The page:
JOIN
OUR EMAIL LIST!
Space X/Youtube

Scientists and citizens are rejoicing after the successful launch of NASA's carbon detecting observatory the OCO-3 by Space X this Saturday.


At 2:48 a.m. ET Saturday morning, Space X successfully launched NASA's Orbiting Carbon Observatory-3, sending OCO-3 to the International Space Station (ISS) where it will begin its carbon detecting mission.

Once attached to the ISS the "refrigerator-sized space machine" will monitor carbon dioxide levels across the globe.

The Saturday launched represented the end of a long journey for the OCO-3, which spent the last two years fighting technical issues and political headwinds on its way to space.


Before OCO-3 even hit the launch pad though the scientific observatory faced considerable resistance getting off the ground. The Trump administration which has dismantled much of NASA's previous climate science research threw up roadblocks for Earth-monitoring devices in 2017 and 2018.

After the political hurdles were cleared though the launched faced further technical delays.

The launch was originally scheduled for late April but NASA asked Space X to reschedule until astronauts aboard the ISS could address a power distribution issue.

Then on Friday Space X decided to delay the launch another 24-hours while engineers fixed a power issue on the drone barge where the rocket lands upon reentry.

On Saturday though Space X's Falcon 9 rocket finally took off launching the OCO-3 towards its mission on the ISS.

You can view the full CRS-17 mission launch below.


CRS-17 Mission www.youtube.com

It was an important moment for Space X, NASA and climate research and many applauded the successful launch.











From its perch far above Earth the OCO-3 can detect carbon dioxide concentrations as low as 1 part per million. During its mission OCO-3 will not only monitor carbon emitting areas like cities and countries but also carbon reducing regions of the world like oceans and forests.

"Carbon dioxide is the most important gas humans are emitting into the atmosphere," said Annmarie Eldering, project scientist for the OCO-3 at NASA's Jet Propulsion Laboratory in a February interview with Mashable. "Understanding how it will play out in the future is critical."

But according to researchers the most critical element will be time. The OCO-3 is picking up its mission where OCO-2 left off and for researchers long-term data is a crucial component of climate science that allows that allows them to follow environmental trends.

"The longer the records grow, the more important they become," Pontus Olofsson, an associate research professor at Boston University told Mashable. "It's like an exponential increase in importance."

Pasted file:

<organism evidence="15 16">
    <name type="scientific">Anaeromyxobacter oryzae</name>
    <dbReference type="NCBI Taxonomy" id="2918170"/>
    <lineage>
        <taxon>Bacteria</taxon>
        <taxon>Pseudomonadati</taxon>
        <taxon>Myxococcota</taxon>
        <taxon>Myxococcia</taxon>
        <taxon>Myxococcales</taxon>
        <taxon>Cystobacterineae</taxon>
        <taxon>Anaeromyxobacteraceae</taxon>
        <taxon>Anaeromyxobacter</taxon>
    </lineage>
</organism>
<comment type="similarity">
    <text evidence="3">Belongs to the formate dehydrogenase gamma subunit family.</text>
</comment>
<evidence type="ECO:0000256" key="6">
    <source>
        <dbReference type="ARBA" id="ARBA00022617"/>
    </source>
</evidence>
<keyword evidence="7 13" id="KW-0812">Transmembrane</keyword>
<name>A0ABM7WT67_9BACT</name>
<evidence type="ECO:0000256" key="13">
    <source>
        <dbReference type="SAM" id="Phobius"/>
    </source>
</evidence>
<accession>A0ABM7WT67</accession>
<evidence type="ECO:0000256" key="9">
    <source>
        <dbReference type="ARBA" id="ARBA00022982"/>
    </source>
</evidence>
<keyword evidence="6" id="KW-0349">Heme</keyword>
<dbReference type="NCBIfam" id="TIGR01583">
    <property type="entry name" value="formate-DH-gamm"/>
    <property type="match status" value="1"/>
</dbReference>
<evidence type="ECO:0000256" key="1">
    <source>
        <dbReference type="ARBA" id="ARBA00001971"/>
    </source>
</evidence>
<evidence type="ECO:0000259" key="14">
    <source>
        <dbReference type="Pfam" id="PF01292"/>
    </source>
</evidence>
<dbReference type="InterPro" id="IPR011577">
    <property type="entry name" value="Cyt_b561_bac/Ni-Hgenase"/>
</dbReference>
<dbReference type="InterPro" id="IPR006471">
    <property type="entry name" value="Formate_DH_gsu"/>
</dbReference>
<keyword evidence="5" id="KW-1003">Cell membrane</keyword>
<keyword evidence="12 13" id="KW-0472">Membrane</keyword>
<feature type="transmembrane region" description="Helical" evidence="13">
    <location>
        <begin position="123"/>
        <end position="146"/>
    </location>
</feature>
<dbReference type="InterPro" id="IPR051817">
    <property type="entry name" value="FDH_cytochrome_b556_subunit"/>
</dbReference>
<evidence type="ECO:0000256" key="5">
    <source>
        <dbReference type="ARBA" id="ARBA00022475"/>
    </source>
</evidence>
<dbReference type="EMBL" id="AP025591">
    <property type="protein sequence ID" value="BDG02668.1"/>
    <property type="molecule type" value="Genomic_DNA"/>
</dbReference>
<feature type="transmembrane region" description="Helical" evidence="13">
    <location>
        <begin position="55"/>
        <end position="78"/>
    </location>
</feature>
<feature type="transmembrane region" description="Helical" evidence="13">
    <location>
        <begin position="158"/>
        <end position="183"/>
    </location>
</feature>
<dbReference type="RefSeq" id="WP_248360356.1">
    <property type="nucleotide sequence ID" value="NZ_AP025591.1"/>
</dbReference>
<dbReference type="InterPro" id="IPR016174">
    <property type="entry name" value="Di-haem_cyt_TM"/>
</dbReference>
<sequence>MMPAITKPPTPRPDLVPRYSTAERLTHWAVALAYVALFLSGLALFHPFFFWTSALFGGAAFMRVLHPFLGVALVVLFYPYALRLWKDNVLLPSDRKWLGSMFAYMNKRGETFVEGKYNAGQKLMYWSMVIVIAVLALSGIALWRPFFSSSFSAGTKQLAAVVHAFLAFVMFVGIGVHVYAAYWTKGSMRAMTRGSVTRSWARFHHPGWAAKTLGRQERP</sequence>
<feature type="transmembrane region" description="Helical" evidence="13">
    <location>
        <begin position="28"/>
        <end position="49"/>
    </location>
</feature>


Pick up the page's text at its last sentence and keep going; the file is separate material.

Researchers hope such data will help us in further understanding the effects of high carbon levels in our atmosphere which are currently the highest concentrations have been in the last 15 million years.

Kylee Alons/Unsplash

We all need a little wholesome content every now and then. Much of the world, especially right now, can seem very dark and depressing.

It's important to recognize that not all of the world is as scary as it may seem. So we wanted to see what wholesome facts people had to share with us.

In fact, the world "wholesome" literally means "promoting health or well-being of mind or spirit."

Take a minute to enjoy this list of wholesome facts that will just make your heart melt.

Keep reading... Show less
Image by Gerd Altmann from Pixabay

Shaking hands... what's up with that?

Could this social custom be going out of style given that we're all in the middle of a global pandemic and have become hyperaware of all the germs around us?

And not just that, but just how nasty people are? Why would you want to shake hands with them?

People shared their opinions after Redditor alebenchhe asked the online community,

"What social customs do we need to retire?"
Keep reading... Show less
Image by doodlartdotcom from Pixabay

I have a paralyzing fear of death. If I could I would live forever. Have you ever seen the movie "Death Becomes Her?" I would give every penny for that potion. And I wouldn't be all crazy like them.

Live well forever and be happy? It's possible. Even though life is nuts and scary, you're still here. What if there is nothing after the final breath? I don't want to just not exist, while everybody else just gets to keep on dancing.

In my hopes I see a Heaven with ice cream and vodka. So I'm going to hold onto that until eternal life is an option. Let's hear from the gallery...

Redditor u/St3fan34 wanted to discuss life after life, by asking:

What do you think really happens after death?
Keep reading... Show less